Call it a role reversal. Call it a sign of legislators’ respect for the views, and potential influence, of all Californians. Consider it a harbinger of things to come, especially given the subject: For three hours, lawmakers fielded questions about how the high cost of housing is impacting the daily lives of millions of Californians—and what the Legislature can do not just to get more houses built, but to ensure more workers and families can own them.

Friday, April 28, 2017

Carecen y Chirla entre los principales patrocinadores de un proyecto de ley que avanza en Sacramento para detener el fraude migratorio

Por culpa de un consultor de migración muy conocido en el Valle de San Fernando, el papá de Areli G. no pudo arreglar su estatus migratorio.

​​​​“El consultor de migración hizo todo mal porque no tenía el conocimiento para asesorar a mi papá. El resultado fue que lo mandó solo a una entrevista de migración. No le dijo a qué iba, ni tampoco podía comunicarse. Él hablaba solo español y los oficiales inglés”, recuerda.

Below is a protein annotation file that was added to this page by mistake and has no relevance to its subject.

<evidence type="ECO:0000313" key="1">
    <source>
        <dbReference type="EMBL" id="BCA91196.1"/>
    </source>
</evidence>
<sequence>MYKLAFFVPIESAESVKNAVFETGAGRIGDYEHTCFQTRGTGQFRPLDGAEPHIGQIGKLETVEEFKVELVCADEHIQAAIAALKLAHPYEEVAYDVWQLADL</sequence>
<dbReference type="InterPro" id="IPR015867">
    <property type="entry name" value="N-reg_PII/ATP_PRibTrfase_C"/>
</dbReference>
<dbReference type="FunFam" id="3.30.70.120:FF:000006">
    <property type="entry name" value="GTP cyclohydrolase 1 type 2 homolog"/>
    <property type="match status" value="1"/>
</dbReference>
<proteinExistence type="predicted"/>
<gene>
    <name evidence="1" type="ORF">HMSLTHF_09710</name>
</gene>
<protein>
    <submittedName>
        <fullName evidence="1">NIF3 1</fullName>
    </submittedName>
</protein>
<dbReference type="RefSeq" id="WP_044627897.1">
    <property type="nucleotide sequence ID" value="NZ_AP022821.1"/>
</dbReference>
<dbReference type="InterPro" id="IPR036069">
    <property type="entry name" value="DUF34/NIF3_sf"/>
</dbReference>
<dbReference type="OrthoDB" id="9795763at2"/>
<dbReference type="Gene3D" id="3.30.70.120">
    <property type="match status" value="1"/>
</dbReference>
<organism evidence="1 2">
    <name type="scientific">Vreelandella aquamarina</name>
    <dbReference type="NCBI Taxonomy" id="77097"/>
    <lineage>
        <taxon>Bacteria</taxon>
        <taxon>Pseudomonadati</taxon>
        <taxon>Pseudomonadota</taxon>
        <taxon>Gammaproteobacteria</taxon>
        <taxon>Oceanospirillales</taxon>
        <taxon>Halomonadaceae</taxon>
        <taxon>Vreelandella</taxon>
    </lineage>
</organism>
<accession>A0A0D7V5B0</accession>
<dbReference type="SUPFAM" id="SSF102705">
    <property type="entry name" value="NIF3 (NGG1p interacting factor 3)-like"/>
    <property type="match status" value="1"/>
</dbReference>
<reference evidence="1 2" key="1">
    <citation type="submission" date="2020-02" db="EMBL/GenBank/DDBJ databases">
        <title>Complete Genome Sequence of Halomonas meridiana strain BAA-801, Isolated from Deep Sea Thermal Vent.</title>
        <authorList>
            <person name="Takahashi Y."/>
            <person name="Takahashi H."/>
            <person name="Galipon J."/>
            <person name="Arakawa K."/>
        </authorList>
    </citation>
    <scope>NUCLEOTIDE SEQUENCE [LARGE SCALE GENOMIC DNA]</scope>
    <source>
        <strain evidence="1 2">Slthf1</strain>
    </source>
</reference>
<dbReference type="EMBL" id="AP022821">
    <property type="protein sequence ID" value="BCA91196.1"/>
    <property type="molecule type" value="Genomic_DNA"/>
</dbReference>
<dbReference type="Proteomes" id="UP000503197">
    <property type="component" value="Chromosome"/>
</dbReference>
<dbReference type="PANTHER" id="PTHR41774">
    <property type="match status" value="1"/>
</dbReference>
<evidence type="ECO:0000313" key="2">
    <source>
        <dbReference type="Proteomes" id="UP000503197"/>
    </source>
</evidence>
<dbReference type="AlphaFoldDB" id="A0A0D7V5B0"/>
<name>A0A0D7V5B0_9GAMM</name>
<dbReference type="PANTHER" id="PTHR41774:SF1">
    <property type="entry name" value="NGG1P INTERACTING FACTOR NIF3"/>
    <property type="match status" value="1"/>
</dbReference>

Areli dice que el resultado fue que a su padre le negaron su caso y lo metieron en serios problemas. “Cuando fuimos a ver a un abogado, éste le dijo a mi papá que él pudo haber arreglado, pero le llenaron mal las formas y lo aconsejaron mal. Mi papá aparecía ante migración como que quería cometer fraude”.

Thursday, April 27, 2017

Immigration, housing and a state road in terrible disrepair topped the agenda when elected officials from just about every level gathered in Gilroy to share views on key issues facing city, county, state and federal governments and constituents.

This year’s Fourth Annual South County Legislative Summit attracted two mayors, a state senator and assemblymember and two U.S. Representatives who represent the city in Washington D.C.